However, the Fed wants investors to believe it can raise interest rates at the absolute perfect pace that will not deflate the bubbles in equities, real estate and all fixed income classes. But this a just a sophomoric and quixotic fantasy.
If the Fed raises rates expediently (in other words, gets ahead of the inflation rate in short period of time) the yield curve will flatten out more quickly than in past tightening cycles. This is because the spread between the Fed Funds rate and the belly of the yield curve is currently at a historically low starting point.
And importantly, the Fed won’t be raising rates into an environment of robust inflation, as in the norm: instead, it will be raising rates just because it has become exceedingly uncomfortable being at the zero bound range for so many years. Once the yield curve flattens or inverts, money supply growth will get chocked off and asset prices will tumble into a deflationary death spiral similar to what occurred in 2008. This is exactly what will occur–after she begins liftoff from ZIRP-if Ms. Yellen doesn’t convince the market that she has fully repudiated the Fed’s current dot plot model, which has the F.F. Rate at 1.625% by the end of 2016.
On the other hand, if the Fed stays at zero, or does a token one-and-done move on rates, asset prices could become even more grossly distorted in the immediate future. Then, after several more quarters of free money and asset bubble growth, the rate of inflation will begin to pick up serious momentum-especially since the rise in the dollar on the DXY from 80, to 100 during the past year will quickly unravel.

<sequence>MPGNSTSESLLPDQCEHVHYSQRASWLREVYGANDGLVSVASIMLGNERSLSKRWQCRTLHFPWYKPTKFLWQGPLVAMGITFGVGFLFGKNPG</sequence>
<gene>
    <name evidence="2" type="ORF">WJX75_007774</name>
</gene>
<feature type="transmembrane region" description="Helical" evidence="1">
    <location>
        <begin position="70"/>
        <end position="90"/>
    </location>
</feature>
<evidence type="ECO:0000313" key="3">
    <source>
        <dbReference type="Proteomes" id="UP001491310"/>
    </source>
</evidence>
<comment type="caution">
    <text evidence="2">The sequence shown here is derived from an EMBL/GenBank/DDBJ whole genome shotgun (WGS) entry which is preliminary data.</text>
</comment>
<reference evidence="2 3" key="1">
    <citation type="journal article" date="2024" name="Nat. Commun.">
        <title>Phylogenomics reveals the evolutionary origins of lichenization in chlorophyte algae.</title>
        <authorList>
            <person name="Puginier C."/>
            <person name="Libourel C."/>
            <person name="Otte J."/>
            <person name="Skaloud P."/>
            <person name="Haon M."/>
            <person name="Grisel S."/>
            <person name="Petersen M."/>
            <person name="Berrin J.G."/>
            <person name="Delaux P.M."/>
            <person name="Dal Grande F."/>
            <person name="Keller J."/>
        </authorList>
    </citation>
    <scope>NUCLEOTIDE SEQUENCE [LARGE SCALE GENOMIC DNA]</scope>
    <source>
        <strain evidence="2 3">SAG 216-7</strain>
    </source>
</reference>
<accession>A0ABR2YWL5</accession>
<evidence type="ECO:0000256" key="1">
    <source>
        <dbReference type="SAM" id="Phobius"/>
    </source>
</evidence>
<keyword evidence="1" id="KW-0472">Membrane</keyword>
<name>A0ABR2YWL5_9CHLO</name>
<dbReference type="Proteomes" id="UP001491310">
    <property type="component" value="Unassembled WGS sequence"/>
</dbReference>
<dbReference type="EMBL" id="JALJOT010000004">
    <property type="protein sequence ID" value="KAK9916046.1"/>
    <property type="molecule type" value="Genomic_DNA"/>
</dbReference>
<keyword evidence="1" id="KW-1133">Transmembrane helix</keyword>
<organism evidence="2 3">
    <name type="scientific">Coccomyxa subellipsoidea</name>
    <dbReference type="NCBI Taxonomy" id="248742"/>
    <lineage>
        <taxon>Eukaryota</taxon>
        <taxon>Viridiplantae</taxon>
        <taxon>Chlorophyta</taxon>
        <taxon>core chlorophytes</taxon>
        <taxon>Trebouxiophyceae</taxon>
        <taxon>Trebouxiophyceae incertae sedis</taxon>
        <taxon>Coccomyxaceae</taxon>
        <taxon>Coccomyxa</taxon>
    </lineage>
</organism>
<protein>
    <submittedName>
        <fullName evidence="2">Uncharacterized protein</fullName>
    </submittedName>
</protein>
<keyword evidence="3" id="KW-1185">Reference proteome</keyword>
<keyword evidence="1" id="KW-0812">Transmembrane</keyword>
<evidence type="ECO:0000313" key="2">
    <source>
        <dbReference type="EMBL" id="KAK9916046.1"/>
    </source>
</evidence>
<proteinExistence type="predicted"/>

In this case, pressure building up on long-term rates should explode in a sudden and violent manner. Rates will soar not because the Fed is increasing short-term rates but precisely because the free market will awaken to the idea that our central bank has, at least temporarily, caused inflation to become intractable.
The Fed’s “success” with creating inflation and the concomitant spike in long-term interest rates will, by definition, pop the fixed-income bubble, which will then cause a pernicious collapse in real estate, most equities and the economy as a whole. There shouldn’t be any doubt that spiking long-term rates will become the bane for the additional $8 trillion increase in non-financial debt piled onto the U.S. economy since 2008.
Our view at Pento Portfolio Strategies is that the Fed will take the latter approach and cause the rate of inflation to grow at dangerous and intractable pace. But a prudent investor needs to be prepared for either scenario because the slope of the central bank’s increase in the Fed Funds Rate will be crucial in determining the outcome. And the investment course will be vastly different for each situation. Most importantly, it is essential to be aware that an unprecedented period of market and economic turmoil lies just ahead. The good news is having the proper preparation and strategy will enable investors to profit from it.